Imposter Static Mesh: This is the static mesh you want to make an imposter for.
Imposter Material Array: This is an array so that you can specify materials for each index for meshes that have more than one material ID.
Note: You need to apply a Tangent->World transform on the normalmap input for the materials in the imposter material array . The reason for that is we want to represent the world normal as viewed from the direction the camera would be, instead of all using the same camera which this top-down method forces. You can simple use 0,0,1 transformed Tangent->World if there is no normalmap texture.
Frames around Z: This setting determines how many frames around Z your imposter will store. Higher numbers result in less ‘popping’ in the final result during motion but will either cause less texture resolution or require you to use very larger texture sizes.
Mesh Scale: This allows you to scale down the mesh slightly if you have any issues with edge bleeding in the final imposter sprite material. This is only necessary in rare cases where the mesh very closely matches its sphere bounds causing the meshes to get close to the edge of each grid cell. Only adjust when necessary as the smaller the scale, the more resolution that is lost.
Aspect Ratio 1 by: This setting allows you to create nonuniform textures. At the default 1, the imposter grid will be square. If the setting is 2, the aspect ratio will be 2:1; if the setting is 4 it will be 4:1 etc. It is suggested to keep the aspect ratio square for “Full 3D Imposters” and to only modify it when “Single Rotation Axis” mode is used. Note: I only realized upon typing this doc how incorrect this setting name is. Expect a more friendly name for this setting soon.
Imposter Enum: This is a drop down that allows you to choose between two different types of Imposter baking: “Full 3D Imposters” and “Single Rotation” axis. Full 3D imposters get represented from all angles, including above and below. “Single Rotation Axis” only rotates the mesh around Z which is ideal for distant LOD for things that are grounded on the horizon such as Trees, large buildings or general skybox elements. Single Rotation axis allows for better use of texture memory as there aren’t as many necessary to store.
Single Rotation Axis rotation: This setting is a start rotation setting that is only used when the single rotation axis option is selected. It allows you to orient the mesh how you want relative to the camera.
After you have configured your imposter with the desired number of frames, rendering the imposter textures is just like the original “tiling material” step.
Select the desired buffer targets under “Capture Settings”; Make sure the “Include buffer visualization” button is checked and the “High resolution screenshot” window is open; Play the game in a New Window and type “rendertextures” at the console and hit enter.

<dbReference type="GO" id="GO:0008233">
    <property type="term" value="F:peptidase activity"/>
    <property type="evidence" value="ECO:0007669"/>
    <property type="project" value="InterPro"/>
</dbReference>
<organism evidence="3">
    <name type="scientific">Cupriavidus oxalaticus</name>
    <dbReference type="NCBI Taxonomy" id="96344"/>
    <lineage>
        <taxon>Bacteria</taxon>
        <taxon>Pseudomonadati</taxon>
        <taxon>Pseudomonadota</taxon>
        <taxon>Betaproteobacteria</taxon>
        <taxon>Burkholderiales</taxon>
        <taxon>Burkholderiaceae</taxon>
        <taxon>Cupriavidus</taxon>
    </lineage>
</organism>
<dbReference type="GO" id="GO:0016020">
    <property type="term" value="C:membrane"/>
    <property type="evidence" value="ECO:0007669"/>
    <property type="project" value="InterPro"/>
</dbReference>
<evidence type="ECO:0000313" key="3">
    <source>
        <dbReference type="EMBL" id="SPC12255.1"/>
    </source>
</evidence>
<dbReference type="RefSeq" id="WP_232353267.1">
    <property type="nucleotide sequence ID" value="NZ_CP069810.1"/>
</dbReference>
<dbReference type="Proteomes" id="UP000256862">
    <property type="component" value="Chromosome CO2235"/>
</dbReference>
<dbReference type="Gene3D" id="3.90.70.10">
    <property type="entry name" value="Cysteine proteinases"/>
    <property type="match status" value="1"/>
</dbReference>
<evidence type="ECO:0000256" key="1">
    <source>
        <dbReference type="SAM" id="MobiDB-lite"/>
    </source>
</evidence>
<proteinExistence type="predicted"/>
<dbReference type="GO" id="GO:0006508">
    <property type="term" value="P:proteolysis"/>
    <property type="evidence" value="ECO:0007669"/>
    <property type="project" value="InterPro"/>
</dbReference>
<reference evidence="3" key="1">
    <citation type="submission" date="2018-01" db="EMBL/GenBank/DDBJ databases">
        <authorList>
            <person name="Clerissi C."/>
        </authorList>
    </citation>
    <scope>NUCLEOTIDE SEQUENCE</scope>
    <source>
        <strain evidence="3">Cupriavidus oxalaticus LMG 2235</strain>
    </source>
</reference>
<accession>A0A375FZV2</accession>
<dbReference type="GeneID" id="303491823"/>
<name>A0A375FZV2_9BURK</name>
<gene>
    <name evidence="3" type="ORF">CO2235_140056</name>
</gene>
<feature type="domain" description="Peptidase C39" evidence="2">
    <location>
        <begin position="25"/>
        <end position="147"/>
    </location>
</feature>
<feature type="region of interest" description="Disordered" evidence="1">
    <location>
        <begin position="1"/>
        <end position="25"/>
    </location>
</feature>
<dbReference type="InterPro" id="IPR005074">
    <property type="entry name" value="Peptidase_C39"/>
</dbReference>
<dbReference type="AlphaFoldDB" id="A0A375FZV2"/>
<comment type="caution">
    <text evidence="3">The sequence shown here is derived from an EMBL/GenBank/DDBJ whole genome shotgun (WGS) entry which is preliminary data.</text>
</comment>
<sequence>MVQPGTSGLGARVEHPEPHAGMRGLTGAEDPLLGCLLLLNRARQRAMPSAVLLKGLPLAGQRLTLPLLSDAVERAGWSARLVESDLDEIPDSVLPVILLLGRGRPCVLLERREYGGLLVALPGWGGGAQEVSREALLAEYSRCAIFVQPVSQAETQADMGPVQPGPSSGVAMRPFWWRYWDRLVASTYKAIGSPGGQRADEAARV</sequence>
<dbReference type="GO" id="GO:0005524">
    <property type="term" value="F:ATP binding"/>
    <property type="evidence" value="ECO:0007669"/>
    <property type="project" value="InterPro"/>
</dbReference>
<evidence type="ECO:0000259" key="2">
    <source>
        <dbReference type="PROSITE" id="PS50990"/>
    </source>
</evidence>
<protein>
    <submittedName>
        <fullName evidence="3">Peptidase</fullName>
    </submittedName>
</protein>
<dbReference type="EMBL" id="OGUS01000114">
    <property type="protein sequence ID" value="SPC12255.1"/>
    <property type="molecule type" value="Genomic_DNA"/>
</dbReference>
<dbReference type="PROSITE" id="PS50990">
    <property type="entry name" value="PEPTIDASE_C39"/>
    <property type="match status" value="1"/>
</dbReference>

Now you should have a series of rendered imposter images. To make use of these textures, you will need to create a material that uses the ImposterUVs material function:
This function sets up the UVs, Normals and WorldPositionOffset for your material. There are a few parameters you need to define to match your Imposter setup:
FramesX (S): This should be the number of frames on the X axis for your imposter. For example if you specified 16 rotations around Z there will be 16 frames on the X axis.
Frames Y (S): This should be the number of frames on the Y axis. For square aspect ratios this should always match the frame Y. If you entered an aspect ratio of 2:1, then the the Y frames would be half of the X frames.
Fixed Z (B): This is a Boolean option that should only be set to True when using an imposter with “Single Rotation Axis”. This makes the calculations much cheaper.
SpriteWidth (S): This is how wide your resulting sprite will be.
SpriteHeight (S): This is how Tall your resulting sprite will be.
Position (V3): Defaults to AbsoluteWorldPosition and should be left untouched in most cases. Can be used if you want to trick the function into displaying the imposter at a weird angle or if you want to use custom data to represent locations.
VertexShaderZrotation (S): This is a debug only setting. What this feature does is break up the sprite’s Z rotation into a set of discreet steps rather than smoothly interpolating across the entire range. This prevents popping from looking worse due to how imposters are baked. With smooth sprite interpolation the imposter appears to overshoot its rotation at each frame transition. This fixes that when the value equals 1. You can set to 0 to see what it looks like disabled. Mostly noticeable from above an imposter mesh.
Rotation (S): The imposter sprites can be rotated around the specified axis. This allows you to randomly rotate various copies of the same imposter sprite in the world so that they do not look the same.
Rotation Axis (V3): This setting is currently disabled. The rotation axis always defaults to 0,0,1 or around Z. There were some issues when trying to support any rotation axis but this support may be added in the future.
Normals (V3): This should be your normalmap texture. What this does is rotate the normal to match your specified Rotation value.
Hi Ryan, Are the procedural texture creator, Unwrap vertex setup, shadow projection tools. Also are imposter sprites able to cast shadows (dynamic of course as baked wouldn't work) if you capture the alpha of the 3d object in the bake then surly there is no reason baked shadow projections couldn't be done, Also can you do some explanation like you have above for these tools as well. Cheers Kingbadger3d
answered Jul 28 '14 at 12:49 PM